Pages

Friday, February 16, 2018

Museum Store Sale

Sale on everything in the Bible Reader's Museum Store
 
Save 10% On Print Products
PLUS
Free Mail or 50% Off Ground Shipping

Use promo code BOOKSHIP18
Expires Feb 19 at 11:59 pm ET
 
 

"The Alpha & Omega Bible"

I recently received the following information from Pastor Tim Carpenter.  He wrote:
I would like to introduce to you a translation of the bible that I have published, called "The Alpha & Omega Bible". It is very unique. It uses the name "JESUS" in much of the Old Testament. The Old Testament is mostly a revision of Sir Lancelot Brenton's translation of the Greek Septuagint and it also includes the Apocrypha. However, it is NOT solely based on Brenton's translation. The Old Testament translation also considers Paleo-Hebrew manuscripts including the Dead Sea Scrolls. So although the Old Testament is based mostly on the Greek Septuagint, it also considers older Paleo-Hebrew manuscripts in an attempt to restore the actual original Hebrew language bible. The Alpha & Omega Bible includes the New Testament based on the Codex Vaticanus, but influenced also by admissions of the Catholic Church that they changed the text, and all available New Testament comparisons. The words of GOD are in red or bold in Genesis, Exodus, Amos, Micah, the New Testament and a few other select verses throughout the Old Testament. It is a study bible that includes notes that are not based on traditional denominational thinking. It is available in 3 low cost volumes, or a more expensive 5 volumes that offers larger print and larger margins.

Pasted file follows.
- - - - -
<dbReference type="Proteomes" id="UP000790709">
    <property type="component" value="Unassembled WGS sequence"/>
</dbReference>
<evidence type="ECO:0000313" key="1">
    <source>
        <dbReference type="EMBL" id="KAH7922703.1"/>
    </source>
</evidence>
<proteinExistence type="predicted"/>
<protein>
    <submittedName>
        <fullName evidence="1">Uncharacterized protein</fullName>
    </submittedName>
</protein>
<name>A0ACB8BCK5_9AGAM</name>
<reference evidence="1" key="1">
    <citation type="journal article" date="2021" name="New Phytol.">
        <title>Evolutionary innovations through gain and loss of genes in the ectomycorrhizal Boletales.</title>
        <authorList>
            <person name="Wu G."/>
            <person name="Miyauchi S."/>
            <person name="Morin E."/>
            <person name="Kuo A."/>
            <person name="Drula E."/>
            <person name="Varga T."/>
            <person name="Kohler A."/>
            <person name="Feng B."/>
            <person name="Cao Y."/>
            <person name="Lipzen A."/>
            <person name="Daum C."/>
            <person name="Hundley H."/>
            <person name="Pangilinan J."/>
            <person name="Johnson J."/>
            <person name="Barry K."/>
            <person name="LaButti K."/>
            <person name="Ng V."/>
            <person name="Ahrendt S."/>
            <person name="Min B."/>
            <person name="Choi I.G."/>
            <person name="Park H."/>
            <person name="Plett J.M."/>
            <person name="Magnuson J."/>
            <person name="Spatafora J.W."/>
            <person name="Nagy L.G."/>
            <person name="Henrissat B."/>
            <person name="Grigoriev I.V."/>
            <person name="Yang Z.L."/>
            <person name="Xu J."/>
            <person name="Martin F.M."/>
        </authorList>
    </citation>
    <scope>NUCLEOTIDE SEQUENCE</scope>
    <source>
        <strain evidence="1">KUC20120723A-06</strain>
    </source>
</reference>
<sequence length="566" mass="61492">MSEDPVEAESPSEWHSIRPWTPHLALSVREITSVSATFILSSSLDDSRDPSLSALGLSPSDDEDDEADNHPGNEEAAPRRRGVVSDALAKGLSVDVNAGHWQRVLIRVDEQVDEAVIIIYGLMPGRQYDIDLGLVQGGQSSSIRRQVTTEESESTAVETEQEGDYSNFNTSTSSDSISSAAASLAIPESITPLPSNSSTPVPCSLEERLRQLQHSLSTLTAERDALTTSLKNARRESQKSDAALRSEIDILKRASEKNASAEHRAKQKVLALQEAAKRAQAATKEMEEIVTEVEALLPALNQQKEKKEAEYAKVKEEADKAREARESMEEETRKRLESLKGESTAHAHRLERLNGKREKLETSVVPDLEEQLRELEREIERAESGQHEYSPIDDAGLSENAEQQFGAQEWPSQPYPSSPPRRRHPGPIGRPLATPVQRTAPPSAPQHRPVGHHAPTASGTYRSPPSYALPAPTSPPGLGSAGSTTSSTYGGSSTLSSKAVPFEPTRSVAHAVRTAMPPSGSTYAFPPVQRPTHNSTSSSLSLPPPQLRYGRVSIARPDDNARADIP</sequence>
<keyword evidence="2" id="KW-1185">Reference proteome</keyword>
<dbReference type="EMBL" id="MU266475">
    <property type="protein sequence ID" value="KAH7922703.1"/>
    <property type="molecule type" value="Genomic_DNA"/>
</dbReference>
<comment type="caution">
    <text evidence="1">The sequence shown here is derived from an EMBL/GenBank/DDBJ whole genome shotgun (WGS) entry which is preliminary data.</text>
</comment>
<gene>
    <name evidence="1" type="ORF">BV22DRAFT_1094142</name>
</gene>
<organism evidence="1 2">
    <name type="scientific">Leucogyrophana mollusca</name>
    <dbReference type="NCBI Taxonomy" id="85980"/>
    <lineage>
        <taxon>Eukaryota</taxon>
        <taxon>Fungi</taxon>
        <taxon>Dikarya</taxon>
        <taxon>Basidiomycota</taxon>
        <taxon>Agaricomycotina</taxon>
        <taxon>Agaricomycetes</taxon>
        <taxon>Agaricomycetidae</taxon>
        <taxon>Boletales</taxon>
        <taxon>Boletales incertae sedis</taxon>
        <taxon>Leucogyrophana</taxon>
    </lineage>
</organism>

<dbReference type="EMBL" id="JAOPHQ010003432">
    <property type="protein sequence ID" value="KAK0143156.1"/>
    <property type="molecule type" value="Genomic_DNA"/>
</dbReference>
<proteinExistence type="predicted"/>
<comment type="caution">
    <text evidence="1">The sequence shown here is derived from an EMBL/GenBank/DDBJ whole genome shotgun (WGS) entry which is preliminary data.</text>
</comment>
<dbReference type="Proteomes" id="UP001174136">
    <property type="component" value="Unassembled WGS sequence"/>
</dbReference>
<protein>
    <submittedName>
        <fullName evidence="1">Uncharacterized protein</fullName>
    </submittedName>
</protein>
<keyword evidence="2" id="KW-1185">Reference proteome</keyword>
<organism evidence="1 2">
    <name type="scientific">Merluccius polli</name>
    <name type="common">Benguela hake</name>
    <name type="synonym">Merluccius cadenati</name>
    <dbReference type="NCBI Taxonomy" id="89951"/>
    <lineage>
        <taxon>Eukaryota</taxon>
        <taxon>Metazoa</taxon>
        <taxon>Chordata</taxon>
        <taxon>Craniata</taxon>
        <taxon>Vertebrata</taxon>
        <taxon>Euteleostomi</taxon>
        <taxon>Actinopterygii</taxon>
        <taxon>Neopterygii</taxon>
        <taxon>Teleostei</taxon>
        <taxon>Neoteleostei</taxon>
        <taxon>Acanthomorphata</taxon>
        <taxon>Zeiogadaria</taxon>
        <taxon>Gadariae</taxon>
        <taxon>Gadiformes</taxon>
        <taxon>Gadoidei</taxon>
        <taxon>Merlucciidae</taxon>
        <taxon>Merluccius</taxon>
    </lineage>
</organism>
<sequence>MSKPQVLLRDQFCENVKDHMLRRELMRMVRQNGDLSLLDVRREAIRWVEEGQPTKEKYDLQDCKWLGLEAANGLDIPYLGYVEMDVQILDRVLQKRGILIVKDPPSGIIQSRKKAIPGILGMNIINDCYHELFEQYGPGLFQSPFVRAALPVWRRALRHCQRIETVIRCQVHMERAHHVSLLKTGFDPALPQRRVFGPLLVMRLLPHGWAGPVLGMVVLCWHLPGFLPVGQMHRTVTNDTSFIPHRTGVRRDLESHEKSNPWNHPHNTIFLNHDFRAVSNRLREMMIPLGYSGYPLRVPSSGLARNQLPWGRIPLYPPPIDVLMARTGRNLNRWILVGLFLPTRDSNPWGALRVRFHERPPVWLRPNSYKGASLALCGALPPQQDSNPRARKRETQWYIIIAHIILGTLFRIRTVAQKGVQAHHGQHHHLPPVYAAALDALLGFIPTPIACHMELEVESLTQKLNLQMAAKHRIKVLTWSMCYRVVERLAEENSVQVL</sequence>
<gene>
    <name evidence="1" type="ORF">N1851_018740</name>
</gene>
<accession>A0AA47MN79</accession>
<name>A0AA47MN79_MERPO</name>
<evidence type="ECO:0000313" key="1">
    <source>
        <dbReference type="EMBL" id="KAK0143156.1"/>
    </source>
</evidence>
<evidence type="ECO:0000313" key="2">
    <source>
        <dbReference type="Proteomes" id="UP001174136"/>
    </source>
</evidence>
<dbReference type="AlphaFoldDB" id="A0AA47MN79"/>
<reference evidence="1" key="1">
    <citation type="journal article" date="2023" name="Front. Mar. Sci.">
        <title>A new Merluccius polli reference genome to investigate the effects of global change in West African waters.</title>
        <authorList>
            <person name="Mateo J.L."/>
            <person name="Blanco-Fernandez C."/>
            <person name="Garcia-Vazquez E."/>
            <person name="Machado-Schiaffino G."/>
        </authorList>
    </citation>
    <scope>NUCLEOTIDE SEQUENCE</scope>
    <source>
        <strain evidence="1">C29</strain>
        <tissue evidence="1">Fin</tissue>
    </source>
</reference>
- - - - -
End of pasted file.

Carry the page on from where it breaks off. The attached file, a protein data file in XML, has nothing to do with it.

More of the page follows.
It can be downloaded for free, or purchased in paperback at BookDepository.com or Amazon.

You can learn more at http://alphaomegabible.isawthelightministries.com

Wednesday, February 14, 2018

Doric New Testament

Just saw a post about the Doric New Testament on Facebook.  According to Wikipedia,
The term "Doric" was formerly used to refer to all dialects of Lowland Scots, but during the twentieth century it became increasingly associated with Mid Northern Scots.
 A very brief website for this work by Gordon Hay is here.